It started with a spot.

Having been freshly painted in July 2010, by June 2011 it was apparent that all was not right at the top of Flatholm Lighthouse. Small dark patches were appearing in the otherwise pristine white finish. As these patches were about 25m above ground level and 5m below the lantern of a tower located on a small island off Cardiff in the Bristol Channel, taking a close look to see what was happening presented some problems. By May 2013 the patches had spread and the top third of the lighthouse looked like a candidate for an ink-blot test. Using rope access techniques the painting contractor who had applied the paint in 2010 found that the adhesion between the underlying rendered surface and the paint coating had broken down completely and paint was coming away in sheets.

The lighthouse on Flat Holm Island looks similar to any other white tapered tower from the outside, but the walls are about 1.5m thick at the base of the tower so the inside of the tower is much narrower than most other lighthouses. This causes the building to act rather like a cooling tower, and a change in the weather can cause condensed water to flow down the internal stairs as if someone has left a tap running. Over the years, all this moisture has permeated through the walls from the inside until it hit the impenetrable barrier of the external paint. The render beneath the paint became saturated until the paint could no longer stick. In March 2014, we decided the only way to cure the problem was to strip all the paint off to a sound surface and start again. This was planned to start in April 2015.

In order to work on the external walls the tower had to be scaffolded. This meant that 30 tonnes of scaffolding had to be delivered; not an easy task when the normal boat landing is a quarter of a mile from the lighthouse and at the bottom of 20m of steps. 30 tonnes was broken down into 70 loads ready for flying onto the island by helicopter.

To add complications, a colony of black backed gulls nest on the cliffs just to the south east of the lighthouse, directly under the helicopter flight path.

Once the scale of helicopter operations became apparent, we were advised that we would not be able to fly until the birds had fledged and left the island, which wouldn’t be until the end of September. This meant that by the time we had the tower scaffolded and the old paint stripped off we’d be trying to apply the new paint coating as the weather starts to deteriorate in late autumn. Our only window for flying would be between October and January. In January 2016 we delivered the 70 loads, ready for when the weather improved in March.

In March 2016 the scaffolding was erected and the paint coating removed. Unfortunately, what lay beneath was not a pretty sight. The render that had been applied to give the stone built tower a smooth appearance was beginning to fall off over the top third of the tower, with large areas below that also loose. The ‘sound surface’ we had expected to lay beneath the paint was not there. The render had been applied when the tower was built in 1737 varied in thickness from 2” to ½” and had been patched, repaired and bodged for 250 years. Our sound surface lay beneath and so the render had to be removed as well. A local contractor was employed and—due to the loose and friable nature of the mud-based render—the tower was stripped in just over a week. The next task was to apply new render.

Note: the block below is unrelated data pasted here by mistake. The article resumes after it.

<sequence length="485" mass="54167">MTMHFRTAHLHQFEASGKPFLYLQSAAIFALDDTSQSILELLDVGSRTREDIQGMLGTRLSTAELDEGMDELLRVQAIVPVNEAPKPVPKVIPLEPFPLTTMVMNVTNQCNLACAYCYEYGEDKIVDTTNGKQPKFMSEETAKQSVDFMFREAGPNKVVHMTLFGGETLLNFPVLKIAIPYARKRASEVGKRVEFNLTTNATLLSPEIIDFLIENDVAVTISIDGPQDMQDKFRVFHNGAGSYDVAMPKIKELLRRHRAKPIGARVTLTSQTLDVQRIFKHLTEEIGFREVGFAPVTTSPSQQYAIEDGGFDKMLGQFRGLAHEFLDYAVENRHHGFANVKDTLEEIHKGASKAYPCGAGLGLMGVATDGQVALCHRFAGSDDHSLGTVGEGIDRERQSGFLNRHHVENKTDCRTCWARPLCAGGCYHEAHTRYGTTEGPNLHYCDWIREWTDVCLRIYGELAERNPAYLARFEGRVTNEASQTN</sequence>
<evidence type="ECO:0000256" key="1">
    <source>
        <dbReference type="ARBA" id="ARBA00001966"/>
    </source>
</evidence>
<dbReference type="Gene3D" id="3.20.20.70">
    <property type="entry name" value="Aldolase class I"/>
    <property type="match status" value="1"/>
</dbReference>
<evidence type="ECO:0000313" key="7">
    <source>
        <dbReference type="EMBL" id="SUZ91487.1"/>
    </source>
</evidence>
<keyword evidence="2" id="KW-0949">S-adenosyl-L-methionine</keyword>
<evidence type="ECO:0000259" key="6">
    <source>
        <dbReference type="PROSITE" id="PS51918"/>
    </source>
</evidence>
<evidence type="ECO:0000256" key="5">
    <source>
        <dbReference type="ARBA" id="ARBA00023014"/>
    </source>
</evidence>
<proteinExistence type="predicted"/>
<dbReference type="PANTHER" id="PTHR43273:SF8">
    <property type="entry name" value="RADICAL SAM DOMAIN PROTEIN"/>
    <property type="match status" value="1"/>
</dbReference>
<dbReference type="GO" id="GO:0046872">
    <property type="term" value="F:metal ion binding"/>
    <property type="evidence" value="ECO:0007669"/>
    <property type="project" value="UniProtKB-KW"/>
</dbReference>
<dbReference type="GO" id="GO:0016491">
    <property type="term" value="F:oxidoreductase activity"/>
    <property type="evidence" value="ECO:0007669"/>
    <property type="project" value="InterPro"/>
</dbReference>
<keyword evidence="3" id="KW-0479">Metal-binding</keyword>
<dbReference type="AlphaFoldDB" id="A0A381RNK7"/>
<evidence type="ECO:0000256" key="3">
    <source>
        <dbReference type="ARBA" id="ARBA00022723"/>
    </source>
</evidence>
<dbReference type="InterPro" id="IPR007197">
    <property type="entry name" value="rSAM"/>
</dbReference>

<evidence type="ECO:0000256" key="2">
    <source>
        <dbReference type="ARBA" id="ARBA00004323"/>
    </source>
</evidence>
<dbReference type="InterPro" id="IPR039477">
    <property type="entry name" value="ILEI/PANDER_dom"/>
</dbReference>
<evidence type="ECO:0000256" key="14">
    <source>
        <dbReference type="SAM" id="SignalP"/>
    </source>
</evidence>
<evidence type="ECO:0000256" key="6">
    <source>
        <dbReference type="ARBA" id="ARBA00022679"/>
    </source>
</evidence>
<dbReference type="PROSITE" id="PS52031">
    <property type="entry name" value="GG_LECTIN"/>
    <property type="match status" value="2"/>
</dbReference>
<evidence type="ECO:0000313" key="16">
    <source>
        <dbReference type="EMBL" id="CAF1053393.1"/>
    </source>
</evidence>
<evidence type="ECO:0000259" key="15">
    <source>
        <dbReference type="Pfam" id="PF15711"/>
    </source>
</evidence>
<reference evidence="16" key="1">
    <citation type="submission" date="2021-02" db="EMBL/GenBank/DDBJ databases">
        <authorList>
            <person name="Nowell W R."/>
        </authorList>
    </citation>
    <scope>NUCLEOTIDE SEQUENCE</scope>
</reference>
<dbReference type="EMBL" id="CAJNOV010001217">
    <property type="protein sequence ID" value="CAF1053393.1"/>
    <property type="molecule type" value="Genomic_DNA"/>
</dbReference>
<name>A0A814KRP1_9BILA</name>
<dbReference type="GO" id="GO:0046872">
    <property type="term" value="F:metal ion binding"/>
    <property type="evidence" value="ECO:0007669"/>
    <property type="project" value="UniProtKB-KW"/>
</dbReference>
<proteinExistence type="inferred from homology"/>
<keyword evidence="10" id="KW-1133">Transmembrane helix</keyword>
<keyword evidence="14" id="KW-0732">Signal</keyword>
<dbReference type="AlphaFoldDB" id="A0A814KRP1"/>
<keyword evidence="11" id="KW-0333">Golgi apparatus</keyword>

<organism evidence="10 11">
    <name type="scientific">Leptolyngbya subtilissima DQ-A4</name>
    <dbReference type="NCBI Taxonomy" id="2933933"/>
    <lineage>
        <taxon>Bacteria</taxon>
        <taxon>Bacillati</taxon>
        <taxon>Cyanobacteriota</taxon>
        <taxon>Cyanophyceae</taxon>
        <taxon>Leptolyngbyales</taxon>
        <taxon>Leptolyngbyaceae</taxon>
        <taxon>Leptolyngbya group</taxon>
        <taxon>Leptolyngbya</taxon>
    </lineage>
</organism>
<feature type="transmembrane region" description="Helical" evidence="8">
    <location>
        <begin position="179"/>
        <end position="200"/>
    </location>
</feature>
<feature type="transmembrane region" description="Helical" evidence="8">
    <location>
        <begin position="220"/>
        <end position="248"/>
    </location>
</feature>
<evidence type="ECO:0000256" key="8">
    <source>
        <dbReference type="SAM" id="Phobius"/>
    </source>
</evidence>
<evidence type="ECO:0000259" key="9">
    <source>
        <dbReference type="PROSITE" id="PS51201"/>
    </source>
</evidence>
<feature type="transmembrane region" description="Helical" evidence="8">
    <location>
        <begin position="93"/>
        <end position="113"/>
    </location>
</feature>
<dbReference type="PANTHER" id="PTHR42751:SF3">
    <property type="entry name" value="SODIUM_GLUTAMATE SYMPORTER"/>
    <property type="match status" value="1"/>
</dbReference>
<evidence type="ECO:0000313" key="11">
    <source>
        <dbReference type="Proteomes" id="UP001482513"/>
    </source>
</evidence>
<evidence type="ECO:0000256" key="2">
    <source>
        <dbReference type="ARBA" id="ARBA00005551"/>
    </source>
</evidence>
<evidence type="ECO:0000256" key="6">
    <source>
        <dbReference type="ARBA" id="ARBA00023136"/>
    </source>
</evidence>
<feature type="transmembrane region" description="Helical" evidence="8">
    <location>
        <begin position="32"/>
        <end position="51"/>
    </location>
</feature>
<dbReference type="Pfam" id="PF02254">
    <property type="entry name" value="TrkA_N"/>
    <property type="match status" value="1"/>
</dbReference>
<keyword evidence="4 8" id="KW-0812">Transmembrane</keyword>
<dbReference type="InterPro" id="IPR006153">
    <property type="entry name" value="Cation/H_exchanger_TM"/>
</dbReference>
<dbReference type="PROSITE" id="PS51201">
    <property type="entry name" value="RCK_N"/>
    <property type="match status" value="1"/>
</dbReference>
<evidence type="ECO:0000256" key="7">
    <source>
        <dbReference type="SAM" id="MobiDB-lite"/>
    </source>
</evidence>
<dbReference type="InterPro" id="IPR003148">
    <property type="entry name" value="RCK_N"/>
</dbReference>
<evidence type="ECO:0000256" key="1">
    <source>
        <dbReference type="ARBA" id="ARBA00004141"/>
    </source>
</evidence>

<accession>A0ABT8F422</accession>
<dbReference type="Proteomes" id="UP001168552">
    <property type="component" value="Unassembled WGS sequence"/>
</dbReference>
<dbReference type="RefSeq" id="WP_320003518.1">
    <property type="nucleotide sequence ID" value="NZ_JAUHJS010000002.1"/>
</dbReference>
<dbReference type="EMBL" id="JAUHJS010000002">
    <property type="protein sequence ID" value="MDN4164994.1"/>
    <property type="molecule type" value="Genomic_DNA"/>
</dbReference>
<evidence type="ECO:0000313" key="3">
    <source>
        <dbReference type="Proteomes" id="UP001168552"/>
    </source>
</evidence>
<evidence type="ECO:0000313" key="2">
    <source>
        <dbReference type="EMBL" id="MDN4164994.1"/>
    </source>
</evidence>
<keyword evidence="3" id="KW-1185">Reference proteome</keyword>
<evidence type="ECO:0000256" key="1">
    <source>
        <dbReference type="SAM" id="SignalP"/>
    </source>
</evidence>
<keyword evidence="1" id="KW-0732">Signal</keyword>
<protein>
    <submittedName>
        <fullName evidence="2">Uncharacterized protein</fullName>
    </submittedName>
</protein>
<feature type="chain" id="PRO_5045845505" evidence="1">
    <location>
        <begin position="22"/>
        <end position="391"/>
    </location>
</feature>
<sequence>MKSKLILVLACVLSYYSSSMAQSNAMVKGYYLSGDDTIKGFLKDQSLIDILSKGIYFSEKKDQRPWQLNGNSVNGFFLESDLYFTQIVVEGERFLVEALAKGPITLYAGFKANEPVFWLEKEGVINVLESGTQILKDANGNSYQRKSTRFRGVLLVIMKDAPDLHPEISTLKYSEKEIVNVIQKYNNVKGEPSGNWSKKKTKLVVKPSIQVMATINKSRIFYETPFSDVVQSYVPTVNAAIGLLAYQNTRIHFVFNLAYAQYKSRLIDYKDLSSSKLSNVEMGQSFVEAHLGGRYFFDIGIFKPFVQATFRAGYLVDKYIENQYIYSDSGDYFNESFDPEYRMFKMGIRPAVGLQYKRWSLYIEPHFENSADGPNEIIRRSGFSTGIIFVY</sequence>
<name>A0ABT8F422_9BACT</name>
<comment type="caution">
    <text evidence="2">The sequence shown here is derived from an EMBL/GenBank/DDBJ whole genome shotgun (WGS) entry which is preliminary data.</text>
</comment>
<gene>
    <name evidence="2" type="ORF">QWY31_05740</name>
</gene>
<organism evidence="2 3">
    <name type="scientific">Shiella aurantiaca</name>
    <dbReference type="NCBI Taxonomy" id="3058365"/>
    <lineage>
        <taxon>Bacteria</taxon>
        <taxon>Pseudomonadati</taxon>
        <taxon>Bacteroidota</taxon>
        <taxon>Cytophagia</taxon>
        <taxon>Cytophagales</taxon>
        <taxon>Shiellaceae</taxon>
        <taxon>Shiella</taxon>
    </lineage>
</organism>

Despite being a listed building we were given the option to use various render systems but with consideration of the damp problems we’d had over the years, we decided to apply a traditional hot lime render, albeit reinforced with a nylon mesh below the external finish coat. Trying to find someone to apply such a coating became another problem; the few contractors who have suitable skills tend to be small concerns and they were already committed on other projects. By the time everything was in place we were into the autumn again, with the risk of frost damaging the render as it is applied. Another year gone. The autumn/winter of 2016 was spent working out how to get the 25 tons of new render on to the island and remove a similar amount of old render.

Due to the restrictions on helicopter flying—and following a suggestion from the warden on Flat Holm—we sourced a landing craft which could deliver the render together with a telehandler and trailer to transport the render from the west beach to the lighthouse.

In February 2017 all materials were delivered to the island and in March, once the risk of frost was passed, four coats of fresh render were applied: one ‘dubbing out’ coat which evens out the worst of the roughness of the stone, then the ‘scratch’ coat which forms the overall shape of the tower. Next is the mesh coat which incorporates a nylon mesh bedded into the render to bind it all together and then the final ‘finish’ coat: a thin layer to provide a smooth surface for the paint. By the middle of April the render was able to start carbonating or hardening off, a process that takes about a month as it absorbs carbon dioxide from the atmosphere.

Finally, in June 2017, with the scaffolding removed from the tower, the painters were able to return and apply a fresh coat of lime based white paint to restore the tower to its original appearance, standing proudly in the middle of the Bristol Channel.

This article appeared in Flash #27 Autumn 2017